The 10-year U.S. Treasury ended the month at 2.98%. Intra month, the key rate reached 3.49%. The 3-month U.S. Treasury ended June at 1.77%.

Source: Bloomberg. All performance as of June 30, 2022

Eye on the Month Ahead

The Fed meets again in July and is certain to increase interest rates by at least 50 basis points, with the growing likelihood of another 75-basis point jump, particularly since the Fed does not meet again until September. The first estimate of second-quarter gross domestic product is also out in July.

There isn’t enough data to know if the Fed will be successful in engineering a soft landing, or if we do enter a recession, how long it will last. Controlling the things you can is important.

Review spending and consider putting off big expenses. Consider topping up emergency funds, and shift from spending to saving. We still have six months left in the year, so don’t neglect 401(k) savings or education savings.

Stock prices have fallen, so it may be time to take advantage of tax-saving strategies. Tax-loss harvesting can offset gains elsewhere. If you’ve been considering a Roth conversion – now may be an ideal time. Lower stock values mean lower taxes, and any growth on these assets in a Roth account will be tax-free.

Keep your long-term plan in mind. Managing emotions is a balance of taking a realistic view but keeping your goals in front of you. Don’t make impetuous moves, and focus on the things you can control.

TCG.28.2022

IMPORTANT DISCLOSURES

Part of this material was prepared by Broadridge Investor Communication Solutions, Inc and Seven Group, Inc.

Investment advisory services offered through TCG Advisors, an SEC registered investment advisor. Insurance Services offered through HUB International.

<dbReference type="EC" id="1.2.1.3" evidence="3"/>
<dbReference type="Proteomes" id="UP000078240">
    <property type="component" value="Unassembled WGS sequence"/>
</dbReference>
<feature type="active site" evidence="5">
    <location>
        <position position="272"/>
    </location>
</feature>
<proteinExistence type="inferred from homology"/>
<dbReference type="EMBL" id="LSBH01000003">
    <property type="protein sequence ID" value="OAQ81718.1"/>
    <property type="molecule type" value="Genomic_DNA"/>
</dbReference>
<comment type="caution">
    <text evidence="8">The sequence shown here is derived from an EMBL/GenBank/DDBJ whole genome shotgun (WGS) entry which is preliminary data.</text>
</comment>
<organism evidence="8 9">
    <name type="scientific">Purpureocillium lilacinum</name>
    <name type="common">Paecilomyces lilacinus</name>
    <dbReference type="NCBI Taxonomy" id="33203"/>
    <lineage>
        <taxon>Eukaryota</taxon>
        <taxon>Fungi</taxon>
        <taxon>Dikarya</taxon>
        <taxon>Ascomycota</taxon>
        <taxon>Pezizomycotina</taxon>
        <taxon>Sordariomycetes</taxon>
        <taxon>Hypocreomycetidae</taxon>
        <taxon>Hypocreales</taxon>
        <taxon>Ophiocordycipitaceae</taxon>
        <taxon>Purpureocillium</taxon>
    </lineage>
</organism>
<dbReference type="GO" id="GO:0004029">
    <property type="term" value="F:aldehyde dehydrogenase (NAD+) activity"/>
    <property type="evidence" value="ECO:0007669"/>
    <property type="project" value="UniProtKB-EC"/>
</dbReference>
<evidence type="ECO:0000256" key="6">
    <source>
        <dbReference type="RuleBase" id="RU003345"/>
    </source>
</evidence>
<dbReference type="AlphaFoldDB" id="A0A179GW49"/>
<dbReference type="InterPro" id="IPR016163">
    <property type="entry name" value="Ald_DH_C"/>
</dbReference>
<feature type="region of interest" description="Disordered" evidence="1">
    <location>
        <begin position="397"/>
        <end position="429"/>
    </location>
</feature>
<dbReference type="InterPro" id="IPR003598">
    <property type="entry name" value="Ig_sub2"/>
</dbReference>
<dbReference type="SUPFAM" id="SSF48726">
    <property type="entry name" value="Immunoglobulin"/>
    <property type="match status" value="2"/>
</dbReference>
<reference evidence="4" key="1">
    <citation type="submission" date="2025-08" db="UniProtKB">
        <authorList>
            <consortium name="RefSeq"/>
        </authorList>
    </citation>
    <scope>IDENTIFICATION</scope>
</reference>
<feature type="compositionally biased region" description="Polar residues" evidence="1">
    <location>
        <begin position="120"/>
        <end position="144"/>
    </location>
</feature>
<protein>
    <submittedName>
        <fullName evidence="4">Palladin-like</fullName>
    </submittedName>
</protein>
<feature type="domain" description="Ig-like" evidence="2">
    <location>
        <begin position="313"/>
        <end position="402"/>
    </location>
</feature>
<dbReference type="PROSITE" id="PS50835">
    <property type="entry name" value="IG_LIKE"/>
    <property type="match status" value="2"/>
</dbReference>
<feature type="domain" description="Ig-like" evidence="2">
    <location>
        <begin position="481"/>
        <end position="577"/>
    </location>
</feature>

This message is for informational purposes only and does not constitute an offer to sell, a solicitation to buy, or a recommendation for any security, or as an offer to provide advisory or other services in any jurisdiction in which such offer, solicitation, purchase or sale would be unlawful under the securities laws of such jurisdiction. All statements that are not historical facts are forward-looking statements, including any statements that relate to future market conditions, results, strategies, opportunities, positioning or prospects. Economic and market conditions change frequently, there can be no assurance that the trends described here will continue or that any forecasts are accurate. Remember all investing involves risk.

The information contained in this presentation is not intended to be a complete discussion of all federal or state income tax requirements. This information cannot be used by an investor to avoid any income tax penalties that may be imposed under the Internal Revenue Code. Investors should seek advice from a financial and/or tax advisor about the potential tax implications of their investments through TCG Advisors or HUB International, based on their individual circumstances

Past performance may not be indicative of any future results. No current or prospective client should assume that the future performance of any investment or investment strategy referenced directly or indirectly in this brochure will perform in the same manner in the future. Different types of investments and investment strategies involve varying degrees of risk—all investing involves risk—and may experience positive or negative growth. Nothing in this brochure should be construed as guaranteeing any investment performance.

The information contained in this document is for general guidance only and should not be used as a substitute for your consultation with the appropriate legal, accounting, tax, investment and compensation professionals regarding your personal situation. Before making any decision or taking any action, you should consult a professional about your specific situation. You accept full responsibility for the use of any information in this brochure and in no event will TCG Advisors, or its parents, affiliates, employees or agents, be liable to you or anyone else for any decisions made or action taken in reliance on such information or for any special, consequential, or similar damages, even if advised of the possibility of such damages.